Thomas Archibald Fredenburg, who loved reading other people's obituaries, died on Monday, May 27th, 2019, surrounded by family and friends. Tom brought life, energy, and a spirit of social justice to all of the communities he touched.
Tom was born on April 19, 1951, in upstate New York, to Howard Fredenburg and Elizabeth (Freeman) Fredenburg. He was an avid athlete in his hometown of Cato, New York, playing baseball, basketball, and running cross-country. He attended Oberlin College, where he joined the hippie counterculture and rode with friends in the back of U-Hauls to protests against the Vietnam War.
At Oberlin, Tom met Hilary Thomson, whom he would marry several years later. They spent two years in Huntington, WV, where Tom earned a Master's in Social Work. After deciding that he could do more good with a law degree, Tom studied at Franklin Pierce Law Center in Concord, New Hampshire. Tom and Hilary lived in a tent in a campground when they first moved to Concord, and Tom drove a school bus.
Tom's motivation was his love for people, and the guiding principle of all of his projects was that they brought people together. His deep respect and compassion for vulnerable people was part of his professional work as a legal services attorney, and also motivated his other projects. He spent many years at New Hampshire Legal Assistance, representing clients and working on litigation that impacted prison conditions and housing rights.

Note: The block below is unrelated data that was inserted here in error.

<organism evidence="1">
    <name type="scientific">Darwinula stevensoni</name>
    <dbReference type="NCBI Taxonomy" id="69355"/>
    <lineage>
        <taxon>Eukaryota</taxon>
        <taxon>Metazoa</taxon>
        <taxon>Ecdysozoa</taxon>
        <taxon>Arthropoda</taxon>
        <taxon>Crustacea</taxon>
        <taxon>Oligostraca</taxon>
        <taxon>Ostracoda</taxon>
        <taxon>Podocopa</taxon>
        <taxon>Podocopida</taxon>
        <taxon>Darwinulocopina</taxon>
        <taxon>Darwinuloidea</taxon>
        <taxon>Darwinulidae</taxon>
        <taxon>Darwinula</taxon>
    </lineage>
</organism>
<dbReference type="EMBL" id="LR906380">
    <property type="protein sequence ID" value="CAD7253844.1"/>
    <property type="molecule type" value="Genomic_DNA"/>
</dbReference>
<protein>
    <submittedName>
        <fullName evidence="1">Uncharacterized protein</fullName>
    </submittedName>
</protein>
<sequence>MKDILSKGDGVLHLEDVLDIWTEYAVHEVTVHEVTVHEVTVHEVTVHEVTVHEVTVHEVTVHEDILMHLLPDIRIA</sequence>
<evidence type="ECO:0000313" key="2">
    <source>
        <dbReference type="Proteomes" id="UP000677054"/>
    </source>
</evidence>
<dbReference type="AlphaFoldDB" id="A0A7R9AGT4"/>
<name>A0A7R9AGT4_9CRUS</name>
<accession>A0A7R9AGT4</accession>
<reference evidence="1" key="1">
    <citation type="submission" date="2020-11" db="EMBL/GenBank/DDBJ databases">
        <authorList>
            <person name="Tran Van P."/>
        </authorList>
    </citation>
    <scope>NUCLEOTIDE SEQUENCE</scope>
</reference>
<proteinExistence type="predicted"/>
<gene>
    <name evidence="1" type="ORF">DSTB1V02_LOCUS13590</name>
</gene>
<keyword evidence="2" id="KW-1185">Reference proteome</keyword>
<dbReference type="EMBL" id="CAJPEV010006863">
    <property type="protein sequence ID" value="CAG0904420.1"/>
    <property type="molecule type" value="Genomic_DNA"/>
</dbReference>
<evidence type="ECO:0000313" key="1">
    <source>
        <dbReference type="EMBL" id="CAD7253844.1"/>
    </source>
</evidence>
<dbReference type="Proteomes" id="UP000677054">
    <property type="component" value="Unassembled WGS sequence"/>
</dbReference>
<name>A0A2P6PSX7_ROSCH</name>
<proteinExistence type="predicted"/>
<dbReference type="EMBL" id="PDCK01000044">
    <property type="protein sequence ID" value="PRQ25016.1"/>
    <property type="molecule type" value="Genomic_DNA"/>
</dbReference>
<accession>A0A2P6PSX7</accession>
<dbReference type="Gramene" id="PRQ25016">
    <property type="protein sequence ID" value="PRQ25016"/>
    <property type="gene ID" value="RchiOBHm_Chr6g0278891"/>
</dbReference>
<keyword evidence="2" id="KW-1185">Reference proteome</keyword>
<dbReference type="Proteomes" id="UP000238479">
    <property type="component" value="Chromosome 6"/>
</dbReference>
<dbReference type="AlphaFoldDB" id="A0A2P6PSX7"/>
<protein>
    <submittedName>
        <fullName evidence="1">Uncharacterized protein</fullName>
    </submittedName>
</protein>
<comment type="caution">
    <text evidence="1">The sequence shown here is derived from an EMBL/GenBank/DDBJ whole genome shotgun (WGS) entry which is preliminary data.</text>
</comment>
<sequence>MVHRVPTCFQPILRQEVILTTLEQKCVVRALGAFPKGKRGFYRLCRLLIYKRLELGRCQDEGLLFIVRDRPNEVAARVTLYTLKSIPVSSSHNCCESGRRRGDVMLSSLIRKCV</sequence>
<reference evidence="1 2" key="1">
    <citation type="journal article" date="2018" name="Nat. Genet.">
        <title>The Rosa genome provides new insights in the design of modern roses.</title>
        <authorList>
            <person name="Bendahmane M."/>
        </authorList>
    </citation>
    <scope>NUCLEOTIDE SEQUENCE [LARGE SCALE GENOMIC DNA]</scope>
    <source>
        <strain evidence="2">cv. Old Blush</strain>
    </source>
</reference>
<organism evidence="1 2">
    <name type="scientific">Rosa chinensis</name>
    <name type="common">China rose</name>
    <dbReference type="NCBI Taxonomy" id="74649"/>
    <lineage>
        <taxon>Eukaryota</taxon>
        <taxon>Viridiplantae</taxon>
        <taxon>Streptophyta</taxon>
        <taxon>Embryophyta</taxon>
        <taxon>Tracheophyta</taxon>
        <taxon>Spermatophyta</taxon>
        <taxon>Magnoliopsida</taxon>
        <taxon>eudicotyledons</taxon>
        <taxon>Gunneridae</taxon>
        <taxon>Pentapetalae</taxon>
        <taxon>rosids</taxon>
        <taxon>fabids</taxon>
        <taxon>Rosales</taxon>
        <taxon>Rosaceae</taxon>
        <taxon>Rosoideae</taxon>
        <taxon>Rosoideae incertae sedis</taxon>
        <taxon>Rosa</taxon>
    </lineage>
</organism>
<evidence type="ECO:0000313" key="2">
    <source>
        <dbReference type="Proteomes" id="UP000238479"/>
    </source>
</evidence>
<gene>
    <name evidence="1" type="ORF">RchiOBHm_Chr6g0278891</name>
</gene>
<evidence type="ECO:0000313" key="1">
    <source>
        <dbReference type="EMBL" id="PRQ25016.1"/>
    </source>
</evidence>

Later, Tom converted properties into affordable housing in Concord. He recently partnered with the Concord Coalition to End Homelessness to convert a large property on North Main Street into a resource center for the homeless.
Tom also found and built community in Concord through sports, playing basketball in the men's league and coaching innumerable baseball and softball teams. Tom believed that sports gave people an opportunity to become their best selves, and a community the opportunity to come together.
Tom loved music, and sang with various musical groups throughout his life. He sang with the choir at the Unitarian Universalist Church of Concord, and helped found its Wholly Rollers, a men's gospel band. The Wholly Rollers frequently played at fundraisers, including a peace rally at the state house.
In later years, Tom could often be found at the end of a day, having a drink on the dock, contemplating the view of Snow Pond. Even though he had considered all the facts, Tom Fredenburg chose to be joyful.
He is survived by his wife, Hilary Thomson, his two children, Angus Fredenburg and Maddie Thomson, and his three brothers: John Fredenburg, Hugh Fredenburg, and Ross Fredenburg.
A celebration of his life is planned for June 8th at 2 pm, at the Unitarian Universalist Church of Concord, New Hampshire, at 274 Pleasant Street, Concord, NH 03301, to which all are welcome.
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